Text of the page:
What should logout do? Turns out closing an app on the iPhone will get you rejected from the app store so that is not an option. Returning you to the login screen appears to be the way to go. On the iPhone the user MUST be the one to press the HOME button to close an app. Of course that does not really close the app anymore depending on what device you use but we better not use the fragmentation word as it only applies to the Android right?

I spent a good deal of time this morning on Stack Overflow to find this line of code:

[self.navigationController popViewControllerAnimated:NO];


When they select logout from the popup menu the view needs to close. Not that I would have figured out this line by scanning the API documentation. At least it is one line of code and not too contorted. I then added a global variable (shudder) to the main control so each view could check that and if we are in the process of logging out we also close ourselves during the view will appear processing. When we hit the Login screen it does not close but instead just clears the variable. Working like a champ during my testing.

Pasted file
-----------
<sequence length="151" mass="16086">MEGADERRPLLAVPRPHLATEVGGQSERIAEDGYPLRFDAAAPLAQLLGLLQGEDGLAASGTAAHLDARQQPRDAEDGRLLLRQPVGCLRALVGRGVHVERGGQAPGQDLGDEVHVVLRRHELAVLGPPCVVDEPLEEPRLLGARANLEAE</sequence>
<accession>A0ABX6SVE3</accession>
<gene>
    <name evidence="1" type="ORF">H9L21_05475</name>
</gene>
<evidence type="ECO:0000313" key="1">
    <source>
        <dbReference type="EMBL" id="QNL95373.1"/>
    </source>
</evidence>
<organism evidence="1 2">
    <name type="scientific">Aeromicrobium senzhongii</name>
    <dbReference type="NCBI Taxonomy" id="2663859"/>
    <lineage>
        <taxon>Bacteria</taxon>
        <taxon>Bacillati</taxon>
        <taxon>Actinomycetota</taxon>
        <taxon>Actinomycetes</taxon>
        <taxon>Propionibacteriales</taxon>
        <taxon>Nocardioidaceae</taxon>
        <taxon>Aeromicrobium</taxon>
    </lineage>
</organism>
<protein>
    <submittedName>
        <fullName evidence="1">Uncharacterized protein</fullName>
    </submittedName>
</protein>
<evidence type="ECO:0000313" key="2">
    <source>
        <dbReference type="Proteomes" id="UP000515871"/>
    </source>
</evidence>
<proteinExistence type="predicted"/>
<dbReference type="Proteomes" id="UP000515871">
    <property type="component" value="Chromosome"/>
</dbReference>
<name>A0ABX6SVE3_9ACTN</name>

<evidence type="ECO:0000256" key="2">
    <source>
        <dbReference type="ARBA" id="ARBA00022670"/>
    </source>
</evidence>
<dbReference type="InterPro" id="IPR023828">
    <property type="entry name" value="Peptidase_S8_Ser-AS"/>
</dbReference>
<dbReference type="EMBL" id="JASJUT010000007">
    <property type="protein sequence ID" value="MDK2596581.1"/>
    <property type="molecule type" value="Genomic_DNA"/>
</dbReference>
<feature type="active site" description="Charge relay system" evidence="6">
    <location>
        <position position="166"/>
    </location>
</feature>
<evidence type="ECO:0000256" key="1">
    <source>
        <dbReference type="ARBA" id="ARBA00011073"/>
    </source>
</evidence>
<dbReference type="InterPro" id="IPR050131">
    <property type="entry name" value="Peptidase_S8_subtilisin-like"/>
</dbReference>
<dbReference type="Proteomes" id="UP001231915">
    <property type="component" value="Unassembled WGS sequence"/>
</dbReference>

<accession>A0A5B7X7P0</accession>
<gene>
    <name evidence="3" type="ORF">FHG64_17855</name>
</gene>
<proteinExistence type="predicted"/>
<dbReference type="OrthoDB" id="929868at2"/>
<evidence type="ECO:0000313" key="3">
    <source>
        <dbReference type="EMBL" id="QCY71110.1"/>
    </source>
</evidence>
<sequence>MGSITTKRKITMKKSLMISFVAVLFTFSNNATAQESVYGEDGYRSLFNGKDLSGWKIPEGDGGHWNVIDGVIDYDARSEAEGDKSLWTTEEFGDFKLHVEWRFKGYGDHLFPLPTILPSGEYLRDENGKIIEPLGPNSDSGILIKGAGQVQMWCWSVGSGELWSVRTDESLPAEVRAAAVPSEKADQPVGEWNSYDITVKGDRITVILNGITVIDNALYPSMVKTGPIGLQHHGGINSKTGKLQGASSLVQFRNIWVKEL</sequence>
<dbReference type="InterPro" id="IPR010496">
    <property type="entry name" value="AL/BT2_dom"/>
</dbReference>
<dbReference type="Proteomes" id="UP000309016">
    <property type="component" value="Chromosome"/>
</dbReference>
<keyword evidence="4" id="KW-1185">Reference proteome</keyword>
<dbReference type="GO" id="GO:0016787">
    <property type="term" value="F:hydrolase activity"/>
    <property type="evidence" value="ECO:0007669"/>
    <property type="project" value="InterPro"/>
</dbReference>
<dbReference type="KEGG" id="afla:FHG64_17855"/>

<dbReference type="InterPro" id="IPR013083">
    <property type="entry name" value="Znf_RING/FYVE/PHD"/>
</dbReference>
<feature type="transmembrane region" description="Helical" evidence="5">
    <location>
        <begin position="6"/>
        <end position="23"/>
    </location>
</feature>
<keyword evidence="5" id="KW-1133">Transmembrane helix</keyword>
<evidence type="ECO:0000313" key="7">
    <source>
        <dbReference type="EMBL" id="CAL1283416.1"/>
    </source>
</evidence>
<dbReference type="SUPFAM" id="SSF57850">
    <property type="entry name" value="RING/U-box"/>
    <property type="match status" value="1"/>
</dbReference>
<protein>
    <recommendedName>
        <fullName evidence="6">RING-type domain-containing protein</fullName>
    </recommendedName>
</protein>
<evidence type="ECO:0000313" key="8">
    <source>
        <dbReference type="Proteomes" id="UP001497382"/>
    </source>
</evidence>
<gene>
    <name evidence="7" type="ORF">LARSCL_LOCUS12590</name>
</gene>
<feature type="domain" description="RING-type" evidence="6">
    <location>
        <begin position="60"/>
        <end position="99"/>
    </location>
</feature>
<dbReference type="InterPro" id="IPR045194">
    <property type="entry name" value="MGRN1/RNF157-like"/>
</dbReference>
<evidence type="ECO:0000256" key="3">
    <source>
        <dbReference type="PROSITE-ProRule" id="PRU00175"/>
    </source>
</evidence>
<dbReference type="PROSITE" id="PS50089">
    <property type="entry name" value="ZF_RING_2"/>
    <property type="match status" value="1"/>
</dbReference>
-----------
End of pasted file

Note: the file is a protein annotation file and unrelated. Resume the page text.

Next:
This does bring me back to the evil "fragmentation" word. It is thrown at the Android side of things all the time due to screen resolution and other hardware differences. Yes, I have code in my app to handle these differences. No, it is not fun to write and test. Yes, I have an emulator that helps. No the emulator is not a job to work in.

What about on the Apple side? You have various OS versions with some being multitasking and others not. Just tell them to upgrade right? Wrong, some are now stuck at a revision. The second generation iTouch that I use for testing just got added to the stuck list. I already have code in place to check for multitasking in our app. I have been affected by iOS fragmentation.